At the Million Dollar Portfolio annual meeting last year, I made what some considered to be a bold statement. But after the stock market meltdown, my confidence in that statement is stronger than ever.
The only metric I need
While there are plenty of key metrics you can use to evaluate a company's worth, I believe that the vast majority of investors would see a boost in their returns by focusing on just one of those metrics. It's not the company's revenue growth rate, price-to-earnings ratio, or free cash flow. In fact, it's very rare that you will see this metric included in research reports or mentioned by the mainstream financial media. But I have made some of my biggest investing mistakes by not paying closer attention to this metric (more on those in a moment), and I have made some of the greatest investing decisions of my life by focusing on it.
The metric is straightforward, easy to find (just look at a company's 14A filing), and it doesn't require any math or investing experience to interpret. You'd be amazed by how closely correlated it is with stock market success, and yet it is still overlooked by the majority of investors. You MAY have guessed it ... my metric of choice is insider ownership.
Why this metric makes you money
Simply put, insider ownership measures the percentage of a company's stock that key executives own. Generally speaking, the higher this figure, the better. Founders and managers with high levels of ownership have their own wealth riding on the company's performance. They are doing everything they can to increase the long-term value of their stock -- no, of your stock.
Take Ray Dolby, founder and CEO of Dolby Laboratories
One size does not fit all
As a general rule of thumb, I like to see CEOs of small-cap companies own at least 5% to 10% of the outstanding shares. Of course, it's far easier for Carlos Aguero to own 10% of tiny Metalico
Good, but not foolproof
Unfortunately, a large ownership stake is not enough to guarantee a company's success. In fact, my own investing record has been scarred by placing too much trust in an executive's ownership position.
In 2004, I recommended DHB Industries, a supplier of protective armor to the military and law enforcement agencies. I was encouraged by the surging demand for the company's Interceptor Body Armor due to the war in Iraq, as well as CEO David H. Brooks' 40% ownership stake. However, it soon became clear that David H. Brooks was only interested in the well-being of one shareholder -- himself.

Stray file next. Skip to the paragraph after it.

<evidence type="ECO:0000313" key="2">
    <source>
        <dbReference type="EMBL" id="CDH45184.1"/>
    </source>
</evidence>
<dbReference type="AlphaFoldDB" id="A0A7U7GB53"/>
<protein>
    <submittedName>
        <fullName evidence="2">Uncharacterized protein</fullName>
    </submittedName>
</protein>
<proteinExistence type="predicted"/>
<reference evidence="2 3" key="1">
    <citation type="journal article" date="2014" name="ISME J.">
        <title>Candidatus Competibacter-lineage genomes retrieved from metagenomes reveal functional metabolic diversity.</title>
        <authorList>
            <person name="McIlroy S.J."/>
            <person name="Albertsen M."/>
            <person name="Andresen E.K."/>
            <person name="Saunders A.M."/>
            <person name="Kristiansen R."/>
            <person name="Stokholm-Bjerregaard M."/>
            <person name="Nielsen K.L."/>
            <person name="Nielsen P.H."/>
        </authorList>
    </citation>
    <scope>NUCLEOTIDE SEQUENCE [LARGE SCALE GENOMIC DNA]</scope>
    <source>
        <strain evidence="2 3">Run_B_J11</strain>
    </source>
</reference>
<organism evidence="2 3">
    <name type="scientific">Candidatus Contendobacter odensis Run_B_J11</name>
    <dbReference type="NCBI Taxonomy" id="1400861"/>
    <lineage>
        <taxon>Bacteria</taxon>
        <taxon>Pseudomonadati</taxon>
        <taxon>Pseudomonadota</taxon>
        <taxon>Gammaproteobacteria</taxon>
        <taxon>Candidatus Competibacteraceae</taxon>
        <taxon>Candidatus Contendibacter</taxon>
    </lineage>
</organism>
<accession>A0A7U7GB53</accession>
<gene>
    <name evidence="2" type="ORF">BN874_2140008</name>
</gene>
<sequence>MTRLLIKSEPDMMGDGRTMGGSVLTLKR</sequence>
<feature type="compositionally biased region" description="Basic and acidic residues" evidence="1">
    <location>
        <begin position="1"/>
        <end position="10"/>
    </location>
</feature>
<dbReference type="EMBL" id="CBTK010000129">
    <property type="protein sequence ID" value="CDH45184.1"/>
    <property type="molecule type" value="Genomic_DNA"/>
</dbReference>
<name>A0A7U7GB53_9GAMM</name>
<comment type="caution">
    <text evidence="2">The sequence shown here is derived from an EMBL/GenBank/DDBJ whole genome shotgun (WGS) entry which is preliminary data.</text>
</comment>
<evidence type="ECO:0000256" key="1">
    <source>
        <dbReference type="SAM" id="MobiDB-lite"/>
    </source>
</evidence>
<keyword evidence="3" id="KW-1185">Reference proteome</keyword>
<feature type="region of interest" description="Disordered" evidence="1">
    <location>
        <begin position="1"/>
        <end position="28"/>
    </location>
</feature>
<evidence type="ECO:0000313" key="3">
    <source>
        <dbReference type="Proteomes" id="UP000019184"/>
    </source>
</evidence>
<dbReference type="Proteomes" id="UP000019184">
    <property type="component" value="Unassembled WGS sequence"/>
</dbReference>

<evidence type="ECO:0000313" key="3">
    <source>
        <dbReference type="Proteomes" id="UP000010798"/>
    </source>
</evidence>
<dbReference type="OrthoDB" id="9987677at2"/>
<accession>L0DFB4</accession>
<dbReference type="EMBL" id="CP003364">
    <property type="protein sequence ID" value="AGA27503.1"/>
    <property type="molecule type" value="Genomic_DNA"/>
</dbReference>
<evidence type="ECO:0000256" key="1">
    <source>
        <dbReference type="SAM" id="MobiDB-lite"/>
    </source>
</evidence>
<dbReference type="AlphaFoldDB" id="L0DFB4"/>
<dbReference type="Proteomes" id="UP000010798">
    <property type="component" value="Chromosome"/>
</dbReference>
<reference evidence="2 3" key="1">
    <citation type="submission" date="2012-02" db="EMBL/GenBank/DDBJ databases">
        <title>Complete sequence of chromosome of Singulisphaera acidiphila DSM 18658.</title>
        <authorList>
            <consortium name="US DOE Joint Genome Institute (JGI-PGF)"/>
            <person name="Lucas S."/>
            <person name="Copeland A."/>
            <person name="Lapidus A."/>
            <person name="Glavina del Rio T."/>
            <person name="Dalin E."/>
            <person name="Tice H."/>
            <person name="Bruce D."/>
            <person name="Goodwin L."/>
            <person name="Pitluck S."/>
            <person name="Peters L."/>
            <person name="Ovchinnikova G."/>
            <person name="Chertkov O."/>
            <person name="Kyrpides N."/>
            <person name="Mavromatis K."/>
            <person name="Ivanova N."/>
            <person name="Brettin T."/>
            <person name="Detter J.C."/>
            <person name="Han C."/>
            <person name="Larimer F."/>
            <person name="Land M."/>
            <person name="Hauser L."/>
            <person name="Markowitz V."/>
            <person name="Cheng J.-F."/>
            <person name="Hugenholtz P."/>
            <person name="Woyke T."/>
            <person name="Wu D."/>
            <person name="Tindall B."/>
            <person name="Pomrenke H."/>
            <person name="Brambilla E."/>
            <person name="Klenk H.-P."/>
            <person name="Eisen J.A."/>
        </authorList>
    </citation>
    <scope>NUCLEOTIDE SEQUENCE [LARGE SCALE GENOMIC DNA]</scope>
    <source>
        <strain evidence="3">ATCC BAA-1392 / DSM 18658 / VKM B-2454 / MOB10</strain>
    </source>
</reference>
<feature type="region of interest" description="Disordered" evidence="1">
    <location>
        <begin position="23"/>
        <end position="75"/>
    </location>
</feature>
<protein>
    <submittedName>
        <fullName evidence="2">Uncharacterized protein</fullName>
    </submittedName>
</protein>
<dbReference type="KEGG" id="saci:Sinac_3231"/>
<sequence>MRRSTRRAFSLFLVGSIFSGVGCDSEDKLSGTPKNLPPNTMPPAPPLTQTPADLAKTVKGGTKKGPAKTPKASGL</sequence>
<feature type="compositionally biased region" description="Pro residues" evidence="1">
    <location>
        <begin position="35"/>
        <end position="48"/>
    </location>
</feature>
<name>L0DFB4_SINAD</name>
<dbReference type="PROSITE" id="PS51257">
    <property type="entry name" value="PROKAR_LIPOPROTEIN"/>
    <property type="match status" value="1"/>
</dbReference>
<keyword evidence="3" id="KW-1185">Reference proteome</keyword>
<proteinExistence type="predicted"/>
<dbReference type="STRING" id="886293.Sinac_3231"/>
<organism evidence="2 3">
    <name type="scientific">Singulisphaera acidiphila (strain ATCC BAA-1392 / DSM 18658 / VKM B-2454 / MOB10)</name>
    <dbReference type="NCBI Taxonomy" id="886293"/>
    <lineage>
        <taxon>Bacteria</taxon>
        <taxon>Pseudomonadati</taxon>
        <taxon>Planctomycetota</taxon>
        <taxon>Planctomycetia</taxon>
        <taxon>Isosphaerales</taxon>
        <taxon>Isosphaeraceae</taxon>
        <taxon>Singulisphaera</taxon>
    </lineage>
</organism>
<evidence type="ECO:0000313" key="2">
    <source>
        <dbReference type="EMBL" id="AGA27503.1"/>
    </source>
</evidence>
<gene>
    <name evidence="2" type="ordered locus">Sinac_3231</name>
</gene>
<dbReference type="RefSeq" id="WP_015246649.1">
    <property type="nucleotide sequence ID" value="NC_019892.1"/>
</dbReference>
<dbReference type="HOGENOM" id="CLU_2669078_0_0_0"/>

In addition to allegedly using company funds to pay for personal expenses, including cosmetic surgeries and vacations, Brooks has also been accused of manipulating DHB's financials to inflate the stock price, then cashing out his sizeable ownership stake. While his shareholders dealt with the messy aftermath, Brooks used part of the proceeds to hire Aerosmith, 50 Cent, and Kenny G (Kenny G?) to play at his daughter's bat mitzvah. Adding injury to insult, the company's body armor failed ballistics tests and was ultimately recalled.
That's why we use more than one metric
As my DHB example illustrates, sometimes relying on the insider ownership metric can lead us astray.
But make no mistake -- while you might suffer the occasional fraud or incompetent leader, exposing yourself to this type of investing will help you find the likes of Sam Walton at Wal-Mart
The long-term reward of finding just one 10- or 20-bagger will make an investing career and easily offset a few misses like DHB. And that's especially true when you widen your management evaluation toolkit to focus on additional attributes.
You see, my investing approach has never been about just one metric. At Motley Fool Million Dollar Portfolio, my hand-picked team evaluates a company's management based on a number of factors besides insider ownership, including tenure, capital allocation prowess, and stewardship.
Tenure simply measures how long an executive has been at his company. I love to see leaders who worked their way up the corporate ladder, accumulating decades of relevant experience. One prominent example is Procter & Gamble
(NYSE:PG)CEO Bob McDonald, who started as a laundry brand assistant in 1980 and gradually took on positions of increasing responsibility throughout the company over the years.
- Capital allocation refers to a management team's ability to invest in value-creating projects. This will show up over time as sustainably high return on equity (ROE) and return on invested capital (ROIC). I have been impressed by Chipotle Mexican Grill co-CEOs Steve Ells and Monty Moran, whose focus on streamlined operations and a promote-from-within culture have produced one of the most efficient restaurant chains around. In addition, both Chipotle execs demonstrate palpable passion for their business, another key predictor of success.
- Merriam-Webster defines stewardship as "the careful and responsible management of something entrusted to one's care." That's pretty straightforward, but I'll boil it down even further to a golden rule of investing: You should want your managers to treat you just as they'd want to be treated were the roles reversed.
For example, Costco Wholesale
Putting it all together
So, while I believe that individual investors would see a boost in their returns by focusing more on insider ownership, I believe they would enjoy a tremendous advantage over the rest of the market by widening their management evaluation scope to include these other often-overlooked attributes. That's especially true when that management analysis is combined with a thorough review of factors such as competitive advantage, financial strength, and valuation.
At Million Dollar Portfolio, my hand-picked team puts the best stocks from the Motley Fool universe through the proverbial wringer, selecting only the best of the best for our real-time, real-money portfolio.